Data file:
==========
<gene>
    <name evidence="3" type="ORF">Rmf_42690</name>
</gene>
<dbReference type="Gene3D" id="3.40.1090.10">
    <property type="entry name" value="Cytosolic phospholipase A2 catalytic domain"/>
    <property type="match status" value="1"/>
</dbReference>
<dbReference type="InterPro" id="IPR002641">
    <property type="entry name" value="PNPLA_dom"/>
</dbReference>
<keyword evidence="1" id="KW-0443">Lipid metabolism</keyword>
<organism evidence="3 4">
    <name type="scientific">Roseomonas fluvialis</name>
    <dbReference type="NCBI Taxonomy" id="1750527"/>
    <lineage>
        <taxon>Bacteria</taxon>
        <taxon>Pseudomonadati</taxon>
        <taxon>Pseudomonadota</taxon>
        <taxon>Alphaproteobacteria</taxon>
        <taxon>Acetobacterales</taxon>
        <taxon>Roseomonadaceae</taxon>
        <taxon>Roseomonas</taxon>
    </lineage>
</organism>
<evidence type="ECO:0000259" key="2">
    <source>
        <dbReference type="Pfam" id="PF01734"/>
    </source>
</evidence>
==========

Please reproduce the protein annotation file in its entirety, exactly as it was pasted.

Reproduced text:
<gene>
    <name evidence="3" type="ORF">Rmf_42690</name>
</gene>
<dbReference type="Gene3D" id="3.40.1090.10">
    <property type="entry name" value="Cytosolic phospholipase A2 catalytic domain"/>
    <property type="match status" value="1"/>
</dbReference>
<dbReference type="InterPro" id="IPR002641">
    <property type="entry name" value="PNPLA_dom"/>
</dbReference>
<keyword evidence="1" id="KW-0443">Lipid metabolism</keyword>
<organism evidence="3 4">
    <name type="scientific">Roseomonas fluvialis</name>
    <dbReference type="NCBI Taxonomy" id="1750527"/>
    <lineage>
        <taxon>Bacteria</taxon>
        <taxon>Pseudomonadati</taxon>
        <taxon>Pseudomonadota</taxon>
        <taxon>Alphaproteobacteria</taxon>
        <taxon>Acetobacterales</taxon>
        <taxon>Roseomonadaceae</taxon>
        <taxon>Roseomonas</taxon>
    </lineage>
</organism>
<evidence type="ECO:0000259" key="2">
    <source>
        <dbReference type="Pfam" id="PF01734"/>
    </source>
</evidence>